DSLs, Fluent Interfaces, and how to tell the difference

Written by Piers Cawley on

I’m getting heartily fed up of people banging on about Domain Specific Languages. It seems that every time someone writes a Ruby library that uses class methods, symbols and hashes reasonably sensibly they get delusions of grandeur and call the result a Domain Specific Language (or maybe an ‘embedded’ DSL).

In a sense, they’re right, but it’s a pretty compromised language simply because you’re stuck with the Ruby parser. Scheme and Lisp hackers probably look at (say) ActiveRecord and sneer. Heck, even Perl programmers have grounds for getting their sneer on

Now, before any Ruby programmers go getting on their high horse about Perl programmers being indisciplined louts, may I refer you to Getopt::Euclid, an alternative to Perl’s Getopt::Long library.

Getopt, or something like it, is pretty much a universal among programming languages. It’s the library that makes it ‘easy’ to write commandline programs with unix style switches. It’s often one of those functions that ends up taking an ugly argument string which defines all the possible flags your command could have. As interfaces go, it’s often actively user hostile - the argument string is a DSL, but it’s one that took its design cues from the notorious sendmail.cf.

So, Damian Conway fixed it. To use Getopt::Euclid you just import the library and then write your command’s documentation using Perl’s inline POD with a couple of extra Euclidean extensions and you’re done. Getopt::Euclid treats your documentation as its specification and builds its option parser from that.

Now that’s what I call a DSL. Entirely embedded in the Domain Specific (natural) Language of documenting a command line program.

Damian’s a genius at this sort of thing. Check out List::Maker, where he finds a little used part of perl’s syntax and wedges in a bunch of cunning ways of building lists, including something that looks remarkably like list comprehensions.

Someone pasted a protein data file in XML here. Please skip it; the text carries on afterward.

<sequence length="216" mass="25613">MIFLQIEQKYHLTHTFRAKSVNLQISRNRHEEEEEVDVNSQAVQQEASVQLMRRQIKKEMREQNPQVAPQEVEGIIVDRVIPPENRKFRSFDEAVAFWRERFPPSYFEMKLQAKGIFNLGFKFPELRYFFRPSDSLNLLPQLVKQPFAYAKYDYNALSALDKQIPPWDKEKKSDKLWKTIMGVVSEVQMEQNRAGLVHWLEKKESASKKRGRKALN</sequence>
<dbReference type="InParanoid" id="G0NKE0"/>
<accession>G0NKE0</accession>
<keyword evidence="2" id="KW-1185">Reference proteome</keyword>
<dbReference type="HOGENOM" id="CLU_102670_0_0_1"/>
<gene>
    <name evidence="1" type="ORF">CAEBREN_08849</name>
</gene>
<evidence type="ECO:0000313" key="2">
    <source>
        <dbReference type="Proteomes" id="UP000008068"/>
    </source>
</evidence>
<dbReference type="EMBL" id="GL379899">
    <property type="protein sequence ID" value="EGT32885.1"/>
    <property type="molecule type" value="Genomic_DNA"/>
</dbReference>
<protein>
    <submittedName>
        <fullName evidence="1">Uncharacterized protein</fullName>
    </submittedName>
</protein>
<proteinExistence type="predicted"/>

And this is in Perl 5; the version of the language that doesn’t have explicity support for syntax modification.

Another example of the kind of thing that’s possible without monkeying with the parser is the stuff Jifty (originally JFDI), in particular the way Jifty Schemas work.

What’s my point?

I’m not saying don’t take the time to make your interfaces ‘language like’. However, there’s a lot to be learned from the way other languages have approached the idea of the DSL or ‘little’ language. Implementing something like Jifty’s Schema’s in Perl is far from easy (though the techniques needed are getting better understood all the time) and involve ferreting around in dusty corners of an already arcane syntax, but the beauty of getting it right is that you simply don’t have to care about how its implemented. The neat bit, the bit that’s worth pinching is the syntax of the resulting DSLs…

Oh yes, and, while you’re about it, take a look at what Why the Lucky Stiff is doing with hpricot, definitely one of those libraries that goes out of its way to make life easy for its users.